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Best Books 2014: Ramon Pez

Best Books 2014 Best Books 2014 Ramon Pez Best Books picks from bookmaker and COLORS magazine art director Ramon Pez.

“So many books, so little time.” Frank Zappa
By Veronica Fieiras
Riot Books

This is the perfect example of how all the elements that construct each book (images, text, editing, design, printing and binding) can enrich the narration of the story. Veronica confronts us with the story of the disappearance of thousands of people during the military dictatorship in Argentina in a masterly way: forgetfulness, memory and frustration perceived through overlays, transparencies and the gradual disappearance of the images as a strong metaphor.
By Hans Eijkelboom

This inexpensive paperback book is the perfect container for hundreds of mirrors collected by Hans Eijkelboom over 22 years of extraordinary and methodical investigation through the crowded streets of Western cities. At first it seems a simple catalog with a minimalist design. However, it suggests a deep, yet accessible reflection on the homologating effects of a deeply individualistic society, explained through rigid photographic grids and synthetic captions as footer.
By Mark Ruwedel

In this book, elegantly designed, Mark Ruwedel documents the old border of the American West through the relationship between the extreme beauty of black and white landscapes and the macabre name associated between them. A clever excuse to suggest fear and frustration triggered by taking possession of any unknown territory, and a violent claim of denial of indigenous peoples common to many current borders.
By Rafal Milach

A deep critic of a country ruled by a dictatorship that, through a subtle irony, throws the regime's propaganda on itself. The book, brilliantly designed by Ania Nałęcka and Rafal Milach, collects a dozen beautiful portraits under which they hide (a clever technical solution) the descriptions of the winners of unlikely local competitions in Belarus. The Winners is a book extremely well made where every detail contributes harmoniously to the storytelling.
By Mel Chin
The Menil Collection

This epic book  starting with its impressive size, is a brilliant example of appropriation and its own redefinition. Mel Chin dissects the 25 volumes of an entire American encyclopedia, (Funk & Wagnall's Universal Standard Encyclopedia, ca. 1953-56) and configures it, through hundreds of wonderful collages, to a personal view of history with humor, wit, poetry and sarcasm.
By Andy Rocchelli

Made by the collective Cesura with the support of hundreds of backers (Kickstarter), these beautiful and intimate portraits of Russian women and their domestic spaces cleverly uses the technique of foldout inviting the reader to get lost in a maze of rooms. A beautiful book by an author who unfortunately left us too early.
By Awoiska van der Molen
FW: Books

Sequester is a sublime book. The images of Awoiska Van der Molen, patiently captured, are the result of a long and necessary insulation. A deep and careful meditation masterfully played in the design by Hans Gremmen with a high print quality. A metaphysical journey.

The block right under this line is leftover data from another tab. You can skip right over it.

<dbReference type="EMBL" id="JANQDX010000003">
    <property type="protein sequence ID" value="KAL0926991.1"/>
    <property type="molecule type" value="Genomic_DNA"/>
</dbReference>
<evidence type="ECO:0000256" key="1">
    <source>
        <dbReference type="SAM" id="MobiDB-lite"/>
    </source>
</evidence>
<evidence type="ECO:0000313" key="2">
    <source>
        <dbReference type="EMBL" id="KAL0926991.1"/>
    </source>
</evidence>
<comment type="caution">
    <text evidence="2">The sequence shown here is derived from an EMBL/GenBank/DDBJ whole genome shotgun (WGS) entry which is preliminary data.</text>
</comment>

By Iñaki Domingo
RM / Kursala / Here Press

Ser Sangre is a small gem. A vision of the family portrait (active, practical, collaborative) surprising in its naturalness. A project that suceeds by building a collective narrative from the stereotype of the traditional family photo albums with artificial smiles. The well executed editing and production with no frills welcomes a story that gives us a peaceful break.
By Peter van Agtmael
Red Hook Editions

Disco Night Sept. 11 is a dense portrait of American society as told through its wars. It's not a classic war photography book: the story is told through an explosion of fragments (images, texts, anonymous testimonies, interviews, voids) scattered between Iraq, Afghanistan and the United States. The rhythm of the (brilliant) editing moves us back and forth on the narrative trail and makes us feel all the complexity of the story and the many overlapping truths.

By Paolo Woods & Arnaud Robert

*Leta is a low-cost Creole language edition of Wood's and Robert's book State, produced specifically for the people of Haiti. State was published in 2013 and can be viewed here.

With this book, Paolo Woods shows us how a photobook can get out of the current narrow borders. Leta is important for two reasons: it presents a contradiction  the intrinsic limitations of the photobook market and its dynamics; and provides us with the possible solution  managing to solve a series of intricate problems like availability of papers, limited budget, translation into a local language or distribution. All solutions used in Leta, from the format to the jacket cover, are designed to achieve the same goal: to bring a story published in the West back to the island where it was born, Haiti. Leta is an open object, accessible to all readers, which opens a democratic and active discussion.

Ramon Pez is the art director of COLORS magazine and a bookmaker. His background combines design and visual arts to illustrated underground publications. Pez is particularly interested in projects where stories and narrative structures mix different media. His most recent projects are: Ponte City (Steidl, 2014), The Brightest Light Runs Too Fast (Editions Bessard, 2014) and Back to the Future (Self Published, 2014). In 2012 Pez also founded, together with artist Laia Abril, a Book Making Team designing, editing and producing The Afronauts. The team has also created the well recognized book The Epilogue (Dewi Lewis, 2014) and just released a new monographic on Abril’s sex-webcam performers series Tediousphilia (Musée de l’Elysée, 2014).